Home TEENAGERS Helping Your Teen Buy Their First Car

Helping Your Teen Buy Their First Car

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Preparing Your Teen for Car Buying

helping kids buy their first car

Do you remember your first car buying experience? Was it horrible or was someone there to help you? My mom was there the first time I bought a car but I was well out of college by then. Until that point, I got hand me down cars from my brother. He had 7 crashes in the 2 years after getting his license; my parents were done with buying cars. I learned early from his experience that having a used car was good for a teenager and that I really just needed the basics.

I’m not sure everyone else got that though. I have heard horror stories since working with rateGenius. People getting duped into 25% interest rates on their auto loan after amassing thousands of dollars of rollover debt from previous cars. It is heart-wrenching to hear about. We try to help them now, but we want to stop it from happening at all.

Therefore we want to impart some knowledge about what to tell your kids as they think about buying their first car. You can’t protect them from everything but at least this is a start.

Financing

  • Save a down payment.

This is something they should do while they research the cars they want. We are talking like $2-3k. It’ll take them some time to do this, so you can get them started when they get their learners to permit. The down payment will help them not need gap insurance and make sure they keep doing that down the road.

  • Get the loan first.

This will stop any of the car salesmen from getting them into a bad loan. Go to your local credit union and ask about pre-approved auto loans. The rates will still be high (don’t expect the rates they advertise) but going in with a loan will put them in a better position. It might help if you co-sign with them.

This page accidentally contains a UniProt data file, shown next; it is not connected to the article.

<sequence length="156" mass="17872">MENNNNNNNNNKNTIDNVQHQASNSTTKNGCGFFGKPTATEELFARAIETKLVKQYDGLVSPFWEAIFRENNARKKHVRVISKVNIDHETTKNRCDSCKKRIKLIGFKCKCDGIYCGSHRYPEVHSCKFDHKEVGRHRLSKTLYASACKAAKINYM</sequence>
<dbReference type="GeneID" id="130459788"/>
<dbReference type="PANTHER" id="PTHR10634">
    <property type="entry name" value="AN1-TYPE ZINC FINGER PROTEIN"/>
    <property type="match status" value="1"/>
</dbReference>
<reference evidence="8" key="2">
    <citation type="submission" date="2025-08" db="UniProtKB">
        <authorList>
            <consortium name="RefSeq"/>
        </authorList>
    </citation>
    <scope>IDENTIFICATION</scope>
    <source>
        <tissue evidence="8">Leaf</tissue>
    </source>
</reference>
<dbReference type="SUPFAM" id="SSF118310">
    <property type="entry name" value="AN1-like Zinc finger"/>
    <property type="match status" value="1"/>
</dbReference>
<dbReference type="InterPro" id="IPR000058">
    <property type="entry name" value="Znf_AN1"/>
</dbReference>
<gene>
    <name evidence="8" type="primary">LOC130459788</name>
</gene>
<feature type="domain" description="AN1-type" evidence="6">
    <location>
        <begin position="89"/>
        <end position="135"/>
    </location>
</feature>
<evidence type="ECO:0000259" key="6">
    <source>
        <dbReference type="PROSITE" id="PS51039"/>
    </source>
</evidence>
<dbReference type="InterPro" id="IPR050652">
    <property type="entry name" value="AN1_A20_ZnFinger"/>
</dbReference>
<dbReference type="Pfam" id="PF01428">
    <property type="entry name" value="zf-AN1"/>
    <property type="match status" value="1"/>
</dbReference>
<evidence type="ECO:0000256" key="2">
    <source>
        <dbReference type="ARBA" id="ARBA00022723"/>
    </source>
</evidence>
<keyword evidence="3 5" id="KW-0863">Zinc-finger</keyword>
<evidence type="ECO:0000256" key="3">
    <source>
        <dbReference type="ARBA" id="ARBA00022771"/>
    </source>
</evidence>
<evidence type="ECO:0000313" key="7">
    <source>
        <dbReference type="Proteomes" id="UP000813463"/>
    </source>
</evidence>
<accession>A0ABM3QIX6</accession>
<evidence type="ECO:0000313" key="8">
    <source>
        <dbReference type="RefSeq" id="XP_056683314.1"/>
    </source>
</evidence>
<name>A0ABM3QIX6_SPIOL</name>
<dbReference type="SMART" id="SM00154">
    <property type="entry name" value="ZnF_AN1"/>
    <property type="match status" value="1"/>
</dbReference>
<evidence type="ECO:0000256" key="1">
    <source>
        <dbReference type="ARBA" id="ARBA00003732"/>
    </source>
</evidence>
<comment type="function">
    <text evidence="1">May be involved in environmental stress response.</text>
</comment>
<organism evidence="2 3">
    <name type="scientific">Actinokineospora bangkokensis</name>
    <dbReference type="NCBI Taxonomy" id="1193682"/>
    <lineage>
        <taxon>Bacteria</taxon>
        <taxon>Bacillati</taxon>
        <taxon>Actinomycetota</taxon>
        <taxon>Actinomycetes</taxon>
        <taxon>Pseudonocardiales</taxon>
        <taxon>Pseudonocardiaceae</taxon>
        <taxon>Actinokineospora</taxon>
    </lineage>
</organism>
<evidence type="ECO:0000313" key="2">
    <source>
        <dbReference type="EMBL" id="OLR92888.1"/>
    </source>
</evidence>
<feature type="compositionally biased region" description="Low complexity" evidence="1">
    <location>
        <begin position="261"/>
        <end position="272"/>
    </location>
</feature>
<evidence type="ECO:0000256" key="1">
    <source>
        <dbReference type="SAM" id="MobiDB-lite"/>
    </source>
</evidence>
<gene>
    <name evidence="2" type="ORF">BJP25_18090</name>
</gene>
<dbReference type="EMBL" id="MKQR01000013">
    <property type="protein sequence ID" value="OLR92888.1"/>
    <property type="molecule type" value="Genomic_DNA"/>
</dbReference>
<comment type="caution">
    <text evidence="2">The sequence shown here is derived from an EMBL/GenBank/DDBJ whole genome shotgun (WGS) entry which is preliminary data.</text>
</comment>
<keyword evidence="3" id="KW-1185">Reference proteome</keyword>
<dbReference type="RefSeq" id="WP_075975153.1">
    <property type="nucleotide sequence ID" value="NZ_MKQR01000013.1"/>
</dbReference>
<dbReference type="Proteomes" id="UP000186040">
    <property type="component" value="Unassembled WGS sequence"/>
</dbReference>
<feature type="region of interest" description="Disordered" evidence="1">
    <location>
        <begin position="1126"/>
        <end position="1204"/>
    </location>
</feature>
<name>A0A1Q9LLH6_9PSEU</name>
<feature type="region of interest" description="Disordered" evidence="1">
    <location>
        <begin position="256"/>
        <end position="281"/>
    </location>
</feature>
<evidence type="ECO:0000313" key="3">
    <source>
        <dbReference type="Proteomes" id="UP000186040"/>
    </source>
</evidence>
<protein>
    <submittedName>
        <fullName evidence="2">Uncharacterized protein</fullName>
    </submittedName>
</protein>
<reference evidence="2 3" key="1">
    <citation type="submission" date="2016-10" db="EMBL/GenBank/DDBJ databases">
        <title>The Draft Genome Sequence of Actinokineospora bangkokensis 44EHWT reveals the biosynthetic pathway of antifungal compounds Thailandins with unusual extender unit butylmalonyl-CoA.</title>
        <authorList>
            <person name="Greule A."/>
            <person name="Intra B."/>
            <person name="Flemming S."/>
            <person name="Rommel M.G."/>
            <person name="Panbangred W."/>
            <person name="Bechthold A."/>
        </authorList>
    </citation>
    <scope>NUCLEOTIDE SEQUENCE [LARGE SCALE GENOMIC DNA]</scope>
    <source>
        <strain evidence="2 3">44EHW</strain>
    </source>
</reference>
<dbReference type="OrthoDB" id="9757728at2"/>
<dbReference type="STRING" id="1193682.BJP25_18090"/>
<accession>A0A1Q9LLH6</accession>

Research

  • Resist the new car temptation.

People have said it time and again, so I won’t go too far here, but don’t let them buy new, the possibility of them crashing the car is too high and then they are upside down. Sometimes even a down payment isn’t enough to cover something like this. Go used.

It’s about $50 to get 5 reports. This can be a lot to them but it’s worth it in the end. This is all part of the research process.

  • Check the ratings of the store on Yelp.

You might think this is weird, but think about how often kids use computers, this is a no-brainer. Think about getting your hair done. Do you or other Yelp reviewers recommend the shop or the stylist? Yelp is a good place to learn which person to talk to at a specific dealer.

When Buying

  • Get to know a mechanic.

We know as adults that your friends come in handy and a friend that knows cars is invaluable. When they are still in high school, tell them to find and befriend shop kids. As they get older, bring them with you to your favorite auto shop. The guys there are usually good guys that will do anything they can to help you, and keep your business (and theirs).

  • Learn how to say no.

This was the hardest thing for me to learn and for my mom to teach. I had to be able to leave the car behind. To say no. Prep them for this before they get there.

  • Read Everything

Contracts are long and annoying. We all know that, but your kid needs to know what they are signing (and so do you). Teach them to read every line of everything they sign.

So, in the end, this is how it should go:

  1. Save down payment and have a loan ready to go.
  2. Research the car you want, know its history and its value.
  3. Research the dealer, know who to talk to (Yelp) and what your max offer is (be sure to research tax, title, and license as well as sales tax if applicable).
  4. Bring a friend with you (mechanic if possible) to keep you sane in case you need to say no.
  5. Read all contracts.

Happy car hunting!

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